All analyses followed the intention-to-treat principle, including all the randomly assigned mother-infant dyads. We examined the distributions of the baseline characteristics by using descriptive statistics and Pearson chi-square test; 2-sided Student t test and Wilcoxon rank sum test were applied to compare the difference between the 2 groups. We conducted analyses using a binary logistic regression model for primary outcomes and a multiple linear regression model for secondary outcomes and reported the odds ratio (OR), regression coefficient (β), and 95% CIs. We adjusted all the models for observed baseline maternal and neonatal characteristics (ie, maternal age, nationality, education level, employment status, medical insurance, residence, convenience of access to health care, economic status and neonatal gender, gestational age, birth weight, feeding patterns, parity, status of jaundice before discharge, and delivery method). We added some post hoc analyses. First, based on least squares regression and identity link function, the generalized linear models were used to enable estimation of the adjusted risk difference for binary outcomes and adjusted mean difference for continuous outcomes. Besides, we fitted a linear mixed-effects repeated measures model to maternal anxiety scores at baseline and follow-up, thus capturing whether the improvement in the smartphone-based intervention group was greater than that in the control group. Sensitivity analyses were performed to assess the robustness of the primary and secondary outcome analysis. We performed multivariate imputation by using chained equations to impute all missing data, including outcomes that were not followed up. All statistical analyses were conducted using SAS version 9.4 (SAS Institute) and R version 4.0.3 (R Development Core Team), and all hypothesis tests were 2-sided with a significance level of .05.


From August 2019 to August 2020, we screened 5635 mother-infant dyads in 3 public hospitals and 1424 dyads were eligible (Figure 1). Among them, 712 were randomly classified into the smartphone-based intervention group and 712 into the routine-care control group. On the 31st day of the intervention, 605 intervention group and 582 control group mother-infant dyads were followed up, as they were available for the analysis; others were lost because of refusal to follow-up, dropouts, etc, with a total retention rate of 83.4% (1187/1424).

Figure 1. Consolidated Standards of Reporting Trials (CONSORT) diagram for this study.
View this figure

Baseline Data

The median age of the mothers was 29 (IQR 26-32) years; 32.3% (460/1424) of the mothers lived in the rural areas, and the mean maternal anxiety score associated with neonatal jaundice was 19.6 (SD 6.3) (Table 1). Of the 1424 neonates, 714 (50.1%) were males, 899 (63.1%) were born through natural delivery, and 1062 (74.6%) were breastfed (Table 2). The baseline characteristics were well-balanced between the control and the intervention groups. Moreover, similar demographic characteristics were observed between those who completed this trial and those who did not complete this trial (Multimedia Appendix 3).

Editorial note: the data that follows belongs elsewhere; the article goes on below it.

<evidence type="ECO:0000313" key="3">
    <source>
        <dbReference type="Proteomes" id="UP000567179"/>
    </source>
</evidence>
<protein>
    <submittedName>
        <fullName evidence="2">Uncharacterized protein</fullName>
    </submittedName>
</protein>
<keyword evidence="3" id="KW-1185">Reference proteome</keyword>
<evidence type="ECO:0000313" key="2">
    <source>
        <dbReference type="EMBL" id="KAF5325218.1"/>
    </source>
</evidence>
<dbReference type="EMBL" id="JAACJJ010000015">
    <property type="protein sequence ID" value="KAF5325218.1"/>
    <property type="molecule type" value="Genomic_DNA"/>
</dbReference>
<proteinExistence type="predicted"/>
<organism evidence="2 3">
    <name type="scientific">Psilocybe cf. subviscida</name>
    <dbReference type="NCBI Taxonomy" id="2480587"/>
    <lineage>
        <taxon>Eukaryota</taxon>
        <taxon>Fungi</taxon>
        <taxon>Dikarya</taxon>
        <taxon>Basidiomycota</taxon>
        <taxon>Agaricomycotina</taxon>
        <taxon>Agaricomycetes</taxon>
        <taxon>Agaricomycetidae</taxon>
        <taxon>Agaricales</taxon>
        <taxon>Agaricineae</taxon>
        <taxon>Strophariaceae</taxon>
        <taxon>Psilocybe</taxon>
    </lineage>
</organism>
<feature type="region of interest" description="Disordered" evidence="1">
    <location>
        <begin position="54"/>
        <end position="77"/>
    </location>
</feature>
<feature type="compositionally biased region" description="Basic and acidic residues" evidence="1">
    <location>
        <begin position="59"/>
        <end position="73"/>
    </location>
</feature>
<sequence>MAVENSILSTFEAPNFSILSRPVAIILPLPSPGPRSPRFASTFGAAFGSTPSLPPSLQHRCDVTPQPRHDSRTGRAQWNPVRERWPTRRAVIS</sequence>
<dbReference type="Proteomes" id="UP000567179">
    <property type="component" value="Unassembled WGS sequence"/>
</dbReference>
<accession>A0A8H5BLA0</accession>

Table 1. Baseline characteristics of the mothers.a
VariablesOverall (N=1424)Intervention group (n=712)Control group (n=712)
Age (years), median (IQR)29 (26-32)29 (26-32)29 (26-32)
Nationalityb, n (%)

Han nationality1338 (94.1)670 (94.4)668 (93.8)

Minority84 (5.9)40 (5.6)44 (6.2)
Education level, n (%)

Junior high school or below376 (26.4)190 (26.7)186 (26.1)

High school or technical secondary school332 (23.3)167 (23.5)165 (23.2)

Junior college338 (23.7)170 (23.9)168 (23.6)

Undergraduate or above378 (26.5)185 (26)193 (27.1)
Employment statusc, n (%)

Formally employed634 (44.6)315 (44.3)319 (44.8)

Temporary employed77 (5.4)33 (4.6)44 (6.2)

Unemployed712 (50)363 (51.1)349 (49.1)
Medical insuranced, n (%)

Yes1254 (88.2)621 (87.5)633 (88.9)

No168 (11.8)89 (12.5)79 (11.1)
Residence, n (%)

Urban964 (67.7)479 (67.3)485 (68.1)

Rural460 (32.3)233 (32.7)227 (31.9)
Convenience of access to health caree, n (%)

Yes1246 (87.6)616 (86.8)630 (88.5)

No176 (12.4)94 (13.2)82 (11.5)
Economic statusf, n (%)

High income51 (3.6)25 (3.5)68 (9.6)

Middle income 1230 (86.5)612 (86.1)618 (86.8)

Low income142 (10)74 (10.4)26 (3.7)
Maternal anxiety scoreg, mean (SD)19.61 (6.3)19.79 (6.3)19.42 (6.3)

aP values were obtained using 2-sided Student t test or Wilcoxon rank sum test for continuous and χ2 test for categorical variables; all P>.05.

bNationality was unknown for 2 intervention group mothers.

cEmployment status was unknown for 1 intervention group mother.

dMedical insurance was unknown for 2 intervention group mothers.

eConvenience of access to health care represents self-assessed convenience of access to health care facilities from residence by mothers; this was unknown for 2 intervention group mothers.

fEconomic status was unknown for 1 intervention group mother.

gIncluding mothers whose children developed jaundice at baseline (604 in the intervention group, 608 in the control group, as shown in Table 2).

Table 2. Baseline characteristics of the neonates.a
VariablesOverall (N=1424)Intervention group (n=712)Control group (n=712)
Gender, n (%)

Male714 (50.1)362 (50.8)352 (49.4)

Female710 (49.9)350 (49.2)360 (50.6)